I’m pretty sure you know about Turkish Simits – those big round bread rings with sesame seeds on top. Sometimes they are crispy and delicious, other times a bit chewy.
I like it when they’re chewy … you know, so you really have to pull it apart. And this is exactly how these Simit, which I baked last Sunday, became. SO nice …
Yes, I have baked them before. And also posted the recipe in here (you can see it right here). Those Simits were the more softer version. These simits here, are the slightly darker, slightly more chewy ones – also called Istanbul Simit.
The taste, crispness and size vary in different places in the country (as well as throughout the Middle East, where the Ottomans dominated and took their food with them). Istanbul is known for the simits , that are smaller in size and a more chewy texture, difficult to be pulled apart. Izmir has a very crispy simit (also called “Gevrek” = crispy) and Ankara has an even smaller, more soft and darker simit end of other cities.
Turkish simits for breakfast:
Turkish simits are often used for breakfast along with various jams, fresh cheese, tomatoes, peppers and fruit. And for me, it’s simply one of the best breakfasts you can have. So yes, I like to go to the bakery, when I visit my father-in-law in the village and come home with everything whatever I can find. And always freshly baked simits.
But for afternoon tea, it’s also easy, with a quick little simit to.
And it must be said, that dear child has many names. In the United States, simit is known as the “Turkish bagel“, in some places in Turkey it is called “Gevrek” and other places “Susam Kebab“. It can also be served with and without sesame, with sunflower seeds, flax seeds, with filling etc.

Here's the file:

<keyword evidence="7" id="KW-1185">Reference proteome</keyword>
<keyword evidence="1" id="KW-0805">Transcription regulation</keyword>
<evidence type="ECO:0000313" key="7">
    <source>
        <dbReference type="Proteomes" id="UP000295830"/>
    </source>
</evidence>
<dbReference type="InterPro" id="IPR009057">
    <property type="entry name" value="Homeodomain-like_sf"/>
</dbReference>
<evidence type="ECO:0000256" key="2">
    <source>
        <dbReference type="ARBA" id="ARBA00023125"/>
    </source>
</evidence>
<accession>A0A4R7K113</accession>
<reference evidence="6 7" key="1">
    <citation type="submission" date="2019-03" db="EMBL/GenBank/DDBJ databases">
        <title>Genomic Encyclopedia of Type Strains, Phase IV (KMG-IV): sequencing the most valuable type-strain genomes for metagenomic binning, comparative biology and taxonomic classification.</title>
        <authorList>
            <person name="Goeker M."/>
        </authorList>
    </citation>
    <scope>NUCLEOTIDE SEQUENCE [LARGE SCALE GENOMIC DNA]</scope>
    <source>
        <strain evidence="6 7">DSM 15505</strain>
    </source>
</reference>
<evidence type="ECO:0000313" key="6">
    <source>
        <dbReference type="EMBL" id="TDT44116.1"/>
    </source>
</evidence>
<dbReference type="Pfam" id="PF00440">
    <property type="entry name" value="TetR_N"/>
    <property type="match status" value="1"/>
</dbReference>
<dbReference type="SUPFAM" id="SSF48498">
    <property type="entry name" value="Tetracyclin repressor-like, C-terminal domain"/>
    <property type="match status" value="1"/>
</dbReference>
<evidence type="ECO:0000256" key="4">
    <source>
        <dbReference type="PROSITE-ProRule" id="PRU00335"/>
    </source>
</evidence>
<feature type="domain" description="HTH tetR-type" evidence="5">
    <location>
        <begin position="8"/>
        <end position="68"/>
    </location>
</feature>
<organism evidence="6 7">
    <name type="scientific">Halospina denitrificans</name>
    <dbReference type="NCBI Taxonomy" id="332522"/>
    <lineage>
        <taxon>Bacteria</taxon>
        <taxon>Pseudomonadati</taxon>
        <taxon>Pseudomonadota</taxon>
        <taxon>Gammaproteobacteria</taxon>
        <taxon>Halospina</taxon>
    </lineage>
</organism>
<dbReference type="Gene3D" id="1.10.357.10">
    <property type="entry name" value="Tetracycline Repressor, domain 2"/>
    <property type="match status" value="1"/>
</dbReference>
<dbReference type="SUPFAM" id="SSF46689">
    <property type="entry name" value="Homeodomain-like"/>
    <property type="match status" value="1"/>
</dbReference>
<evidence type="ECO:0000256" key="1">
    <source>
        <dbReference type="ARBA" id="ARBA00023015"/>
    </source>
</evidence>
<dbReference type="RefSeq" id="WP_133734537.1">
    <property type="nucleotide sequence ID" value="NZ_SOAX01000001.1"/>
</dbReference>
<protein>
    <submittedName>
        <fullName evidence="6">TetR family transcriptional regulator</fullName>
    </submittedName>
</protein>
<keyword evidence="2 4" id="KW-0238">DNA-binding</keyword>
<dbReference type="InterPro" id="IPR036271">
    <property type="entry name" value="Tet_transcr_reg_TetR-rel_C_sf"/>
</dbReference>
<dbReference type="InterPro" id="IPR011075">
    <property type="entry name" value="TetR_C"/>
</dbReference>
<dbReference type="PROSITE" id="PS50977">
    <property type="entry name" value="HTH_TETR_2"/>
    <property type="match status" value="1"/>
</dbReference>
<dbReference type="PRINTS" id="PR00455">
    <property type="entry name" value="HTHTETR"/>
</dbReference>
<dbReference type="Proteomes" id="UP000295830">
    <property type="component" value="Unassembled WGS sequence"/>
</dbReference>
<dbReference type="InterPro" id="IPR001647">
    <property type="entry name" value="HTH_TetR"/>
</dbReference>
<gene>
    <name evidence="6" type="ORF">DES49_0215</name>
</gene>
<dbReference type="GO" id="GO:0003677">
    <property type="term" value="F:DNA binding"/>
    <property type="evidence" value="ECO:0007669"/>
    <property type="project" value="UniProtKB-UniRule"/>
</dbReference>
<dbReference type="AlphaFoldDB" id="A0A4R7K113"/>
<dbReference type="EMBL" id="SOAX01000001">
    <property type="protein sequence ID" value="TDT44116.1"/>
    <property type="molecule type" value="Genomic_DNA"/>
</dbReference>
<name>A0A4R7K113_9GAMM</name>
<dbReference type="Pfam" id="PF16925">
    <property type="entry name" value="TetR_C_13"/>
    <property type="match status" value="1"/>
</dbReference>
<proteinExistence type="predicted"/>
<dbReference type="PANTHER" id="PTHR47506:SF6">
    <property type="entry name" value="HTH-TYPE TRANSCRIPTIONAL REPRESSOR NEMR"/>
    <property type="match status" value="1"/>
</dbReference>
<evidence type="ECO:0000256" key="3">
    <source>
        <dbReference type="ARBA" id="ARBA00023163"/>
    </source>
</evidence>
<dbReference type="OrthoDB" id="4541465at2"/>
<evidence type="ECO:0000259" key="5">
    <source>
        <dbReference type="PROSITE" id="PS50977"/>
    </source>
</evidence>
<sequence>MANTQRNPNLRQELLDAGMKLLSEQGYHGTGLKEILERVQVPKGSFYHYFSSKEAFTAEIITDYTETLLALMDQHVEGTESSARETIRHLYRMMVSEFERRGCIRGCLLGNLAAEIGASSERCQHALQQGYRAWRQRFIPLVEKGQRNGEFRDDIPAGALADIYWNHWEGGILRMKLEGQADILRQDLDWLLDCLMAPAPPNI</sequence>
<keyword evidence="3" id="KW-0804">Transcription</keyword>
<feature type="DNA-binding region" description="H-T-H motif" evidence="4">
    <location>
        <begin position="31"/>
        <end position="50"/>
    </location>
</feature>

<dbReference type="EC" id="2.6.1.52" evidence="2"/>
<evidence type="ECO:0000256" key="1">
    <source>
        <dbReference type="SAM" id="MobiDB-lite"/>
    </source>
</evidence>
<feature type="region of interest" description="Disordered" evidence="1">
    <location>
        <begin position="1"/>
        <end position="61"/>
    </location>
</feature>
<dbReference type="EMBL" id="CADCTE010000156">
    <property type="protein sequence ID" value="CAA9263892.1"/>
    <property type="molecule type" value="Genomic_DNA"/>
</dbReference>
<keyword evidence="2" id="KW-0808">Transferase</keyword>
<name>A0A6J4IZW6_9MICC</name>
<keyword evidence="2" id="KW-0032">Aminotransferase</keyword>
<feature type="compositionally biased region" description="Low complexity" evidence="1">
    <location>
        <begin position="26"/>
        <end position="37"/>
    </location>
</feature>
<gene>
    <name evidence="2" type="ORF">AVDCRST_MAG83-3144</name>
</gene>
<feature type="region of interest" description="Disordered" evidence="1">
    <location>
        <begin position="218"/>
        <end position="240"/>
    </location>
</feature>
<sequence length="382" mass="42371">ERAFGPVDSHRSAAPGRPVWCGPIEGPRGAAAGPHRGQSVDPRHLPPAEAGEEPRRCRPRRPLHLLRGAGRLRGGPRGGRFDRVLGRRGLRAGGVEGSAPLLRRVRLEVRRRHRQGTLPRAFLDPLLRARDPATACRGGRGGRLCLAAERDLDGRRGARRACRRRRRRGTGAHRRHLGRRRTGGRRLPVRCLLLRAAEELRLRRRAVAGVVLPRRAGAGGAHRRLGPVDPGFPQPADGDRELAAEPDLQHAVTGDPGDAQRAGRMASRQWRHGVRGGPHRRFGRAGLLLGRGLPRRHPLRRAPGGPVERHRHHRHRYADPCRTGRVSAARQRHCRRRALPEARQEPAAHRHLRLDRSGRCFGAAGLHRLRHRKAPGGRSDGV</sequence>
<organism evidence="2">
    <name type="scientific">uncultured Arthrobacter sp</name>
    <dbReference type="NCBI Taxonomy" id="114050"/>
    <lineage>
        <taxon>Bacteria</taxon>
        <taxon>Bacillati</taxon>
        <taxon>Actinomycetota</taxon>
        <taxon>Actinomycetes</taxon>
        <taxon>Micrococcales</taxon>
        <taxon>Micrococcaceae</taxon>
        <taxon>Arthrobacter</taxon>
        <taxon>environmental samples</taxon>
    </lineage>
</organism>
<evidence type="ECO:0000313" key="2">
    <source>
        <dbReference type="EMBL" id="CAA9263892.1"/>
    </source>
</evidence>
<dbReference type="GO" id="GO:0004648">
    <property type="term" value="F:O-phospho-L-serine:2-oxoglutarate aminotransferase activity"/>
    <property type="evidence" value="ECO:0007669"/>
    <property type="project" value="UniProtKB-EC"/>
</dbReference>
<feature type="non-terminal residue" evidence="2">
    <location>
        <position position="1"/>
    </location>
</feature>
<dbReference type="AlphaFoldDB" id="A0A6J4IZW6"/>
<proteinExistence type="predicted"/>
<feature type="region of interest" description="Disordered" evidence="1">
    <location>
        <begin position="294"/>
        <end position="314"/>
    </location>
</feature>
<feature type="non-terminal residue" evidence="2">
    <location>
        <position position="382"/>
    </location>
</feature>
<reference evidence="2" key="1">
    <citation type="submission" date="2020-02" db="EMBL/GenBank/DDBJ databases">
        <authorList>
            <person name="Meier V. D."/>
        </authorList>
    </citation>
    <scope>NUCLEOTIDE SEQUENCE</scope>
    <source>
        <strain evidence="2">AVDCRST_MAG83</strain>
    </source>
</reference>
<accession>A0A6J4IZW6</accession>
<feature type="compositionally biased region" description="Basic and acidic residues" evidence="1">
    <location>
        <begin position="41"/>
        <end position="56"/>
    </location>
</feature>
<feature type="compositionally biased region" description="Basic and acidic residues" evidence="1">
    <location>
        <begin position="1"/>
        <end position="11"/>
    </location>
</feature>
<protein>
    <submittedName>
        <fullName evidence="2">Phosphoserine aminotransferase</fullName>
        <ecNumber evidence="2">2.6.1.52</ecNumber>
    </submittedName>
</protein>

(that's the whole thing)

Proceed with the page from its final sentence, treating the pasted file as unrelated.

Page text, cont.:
Always just as popular:
Turkish Simit has a long history in Istanbul and has been produced here since 1525. In the 1700s, there were as many as 70 simit bakeries spread throughout Istanbul, where people queued to get the freshly baked, hot delicacies. Something that apparently hasn’t changed.
Simit is still just as popular and you may still be lucky to see salespeople walking around town with their big round dishes on their heads and loudly offering fresh simit / “Taze simit”. Something I’ve always been a little intrigued by.
Here’s how to bake Turkish simits:
It’s actually quite easy to bake Turkish simit – easier than you might think. But there are just a few tips, that are good to know.
Although I have a mixer, which I am very happy with, I knead this dough in my hand – in fact, with a fork like when you make pasta. When all the liquid in the middle is absorbed, then knead the dough, but not too much. It just has to be a little hard in the texture.
Put plastic over every time it is set to raise. Then you keep the moisture inside the dough and the breads does not dry.
And just a few more tips:
Each simit should weigh approx. 60 grams (dough) and the dough may be a bit sticky. Roll it tightly into a long index-finger -thin tube (so that not much air comes in), put it together with another “tube”. Hold on each end of the two long sausages/tubes and roll your hands away from each other (ie one hand toward your stomach and one away from it). Then you get some nice twists on the dough. Put the ends together and roll the joint slightly, so that it looks nice and natural too.